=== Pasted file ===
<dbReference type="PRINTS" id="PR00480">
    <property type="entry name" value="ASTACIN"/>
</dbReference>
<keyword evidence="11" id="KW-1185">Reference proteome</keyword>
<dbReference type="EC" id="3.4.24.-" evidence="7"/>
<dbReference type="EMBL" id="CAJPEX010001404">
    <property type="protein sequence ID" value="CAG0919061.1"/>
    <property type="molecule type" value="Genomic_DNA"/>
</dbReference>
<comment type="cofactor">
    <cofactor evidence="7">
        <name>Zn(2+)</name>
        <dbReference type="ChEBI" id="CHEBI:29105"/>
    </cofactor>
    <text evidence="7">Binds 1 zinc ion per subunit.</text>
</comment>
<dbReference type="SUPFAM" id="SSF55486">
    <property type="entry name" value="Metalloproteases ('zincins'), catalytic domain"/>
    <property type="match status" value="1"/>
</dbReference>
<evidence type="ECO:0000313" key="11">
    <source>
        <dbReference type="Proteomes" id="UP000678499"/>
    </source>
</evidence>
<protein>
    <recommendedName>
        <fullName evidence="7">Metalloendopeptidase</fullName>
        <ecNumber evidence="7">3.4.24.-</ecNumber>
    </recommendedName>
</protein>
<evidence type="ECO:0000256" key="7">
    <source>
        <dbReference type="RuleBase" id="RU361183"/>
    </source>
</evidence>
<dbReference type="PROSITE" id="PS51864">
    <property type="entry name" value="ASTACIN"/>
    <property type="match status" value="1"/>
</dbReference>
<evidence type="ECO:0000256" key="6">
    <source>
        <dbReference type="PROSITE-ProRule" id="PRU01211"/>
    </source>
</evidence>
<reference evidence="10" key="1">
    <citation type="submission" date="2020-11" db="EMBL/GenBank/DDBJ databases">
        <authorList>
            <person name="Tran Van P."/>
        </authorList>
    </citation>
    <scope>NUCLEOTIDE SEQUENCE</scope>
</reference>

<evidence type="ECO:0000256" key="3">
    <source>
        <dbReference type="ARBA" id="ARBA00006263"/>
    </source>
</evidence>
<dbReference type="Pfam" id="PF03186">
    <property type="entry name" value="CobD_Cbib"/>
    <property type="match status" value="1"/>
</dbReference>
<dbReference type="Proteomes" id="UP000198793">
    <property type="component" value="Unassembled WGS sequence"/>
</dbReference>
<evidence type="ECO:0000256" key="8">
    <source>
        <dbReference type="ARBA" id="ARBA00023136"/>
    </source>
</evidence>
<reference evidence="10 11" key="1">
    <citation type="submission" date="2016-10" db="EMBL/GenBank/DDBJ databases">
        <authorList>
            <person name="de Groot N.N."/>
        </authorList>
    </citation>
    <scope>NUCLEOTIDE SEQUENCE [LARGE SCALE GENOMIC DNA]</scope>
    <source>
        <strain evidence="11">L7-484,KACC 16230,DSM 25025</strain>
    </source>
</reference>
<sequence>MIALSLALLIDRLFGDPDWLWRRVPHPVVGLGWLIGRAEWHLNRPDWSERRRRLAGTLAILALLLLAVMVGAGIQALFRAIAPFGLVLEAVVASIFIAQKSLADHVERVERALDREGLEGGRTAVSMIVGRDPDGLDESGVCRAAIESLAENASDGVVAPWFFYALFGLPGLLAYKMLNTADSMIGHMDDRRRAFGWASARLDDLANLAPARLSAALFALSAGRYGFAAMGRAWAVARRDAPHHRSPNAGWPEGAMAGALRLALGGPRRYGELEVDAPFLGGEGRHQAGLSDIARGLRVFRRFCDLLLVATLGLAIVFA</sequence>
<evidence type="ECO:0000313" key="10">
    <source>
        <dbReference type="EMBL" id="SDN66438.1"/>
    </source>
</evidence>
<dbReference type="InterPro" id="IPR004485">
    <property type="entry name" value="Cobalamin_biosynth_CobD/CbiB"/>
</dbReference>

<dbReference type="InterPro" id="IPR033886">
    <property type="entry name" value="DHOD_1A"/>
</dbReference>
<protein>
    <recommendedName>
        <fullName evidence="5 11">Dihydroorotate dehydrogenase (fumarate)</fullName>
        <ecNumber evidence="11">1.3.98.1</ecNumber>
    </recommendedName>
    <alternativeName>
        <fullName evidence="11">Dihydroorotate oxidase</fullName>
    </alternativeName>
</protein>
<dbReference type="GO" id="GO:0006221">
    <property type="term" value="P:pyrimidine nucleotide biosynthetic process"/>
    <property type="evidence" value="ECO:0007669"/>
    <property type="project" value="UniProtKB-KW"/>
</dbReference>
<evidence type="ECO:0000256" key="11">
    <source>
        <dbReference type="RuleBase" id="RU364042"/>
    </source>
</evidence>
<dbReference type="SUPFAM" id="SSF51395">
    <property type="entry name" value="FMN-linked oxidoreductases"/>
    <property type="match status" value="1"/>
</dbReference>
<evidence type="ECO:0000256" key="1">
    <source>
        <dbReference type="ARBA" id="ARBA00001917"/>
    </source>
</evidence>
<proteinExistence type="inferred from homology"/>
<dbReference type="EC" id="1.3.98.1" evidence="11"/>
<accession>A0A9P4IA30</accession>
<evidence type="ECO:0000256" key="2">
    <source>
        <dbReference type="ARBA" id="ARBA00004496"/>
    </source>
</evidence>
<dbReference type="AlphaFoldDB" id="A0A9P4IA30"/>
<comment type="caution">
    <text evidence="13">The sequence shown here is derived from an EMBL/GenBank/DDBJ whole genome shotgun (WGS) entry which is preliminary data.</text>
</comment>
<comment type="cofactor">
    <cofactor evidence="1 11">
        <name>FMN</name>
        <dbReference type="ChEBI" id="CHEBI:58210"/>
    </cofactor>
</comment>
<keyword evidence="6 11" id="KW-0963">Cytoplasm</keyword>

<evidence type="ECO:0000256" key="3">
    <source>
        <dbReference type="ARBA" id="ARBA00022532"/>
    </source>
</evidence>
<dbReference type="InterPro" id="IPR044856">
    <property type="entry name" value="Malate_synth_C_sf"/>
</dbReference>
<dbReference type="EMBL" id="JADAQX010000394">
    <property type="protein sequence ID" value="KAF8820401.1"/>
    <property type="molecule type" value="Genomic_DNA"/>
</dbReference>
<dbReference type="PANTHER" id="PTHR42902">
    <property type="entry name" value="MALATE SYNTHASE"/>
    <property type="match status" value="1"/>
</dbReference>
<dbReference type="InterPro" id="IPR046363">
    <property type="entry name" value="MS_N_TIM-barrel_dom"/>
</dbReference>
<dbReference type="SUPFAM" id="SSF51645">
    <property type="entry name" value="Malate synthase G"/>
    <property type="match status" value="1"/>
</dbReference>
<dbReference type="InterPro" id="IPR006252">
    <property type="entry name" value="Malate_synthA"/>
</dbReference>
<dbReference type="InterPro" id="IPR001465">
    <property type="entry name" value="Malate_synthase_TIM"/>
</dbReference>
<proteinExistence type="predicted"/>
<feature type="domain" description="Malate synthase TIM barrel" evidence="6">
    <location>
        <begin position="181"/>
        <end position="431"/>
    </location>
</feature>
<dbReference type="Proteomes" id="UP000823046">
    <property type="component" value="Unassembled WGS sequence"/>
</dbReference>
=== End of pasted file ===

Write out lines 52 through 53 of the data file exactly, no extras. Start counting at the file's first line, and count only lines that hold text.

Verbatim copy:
    <scope>NUCLEOTIDE SEQUENCE</scope>
</reference>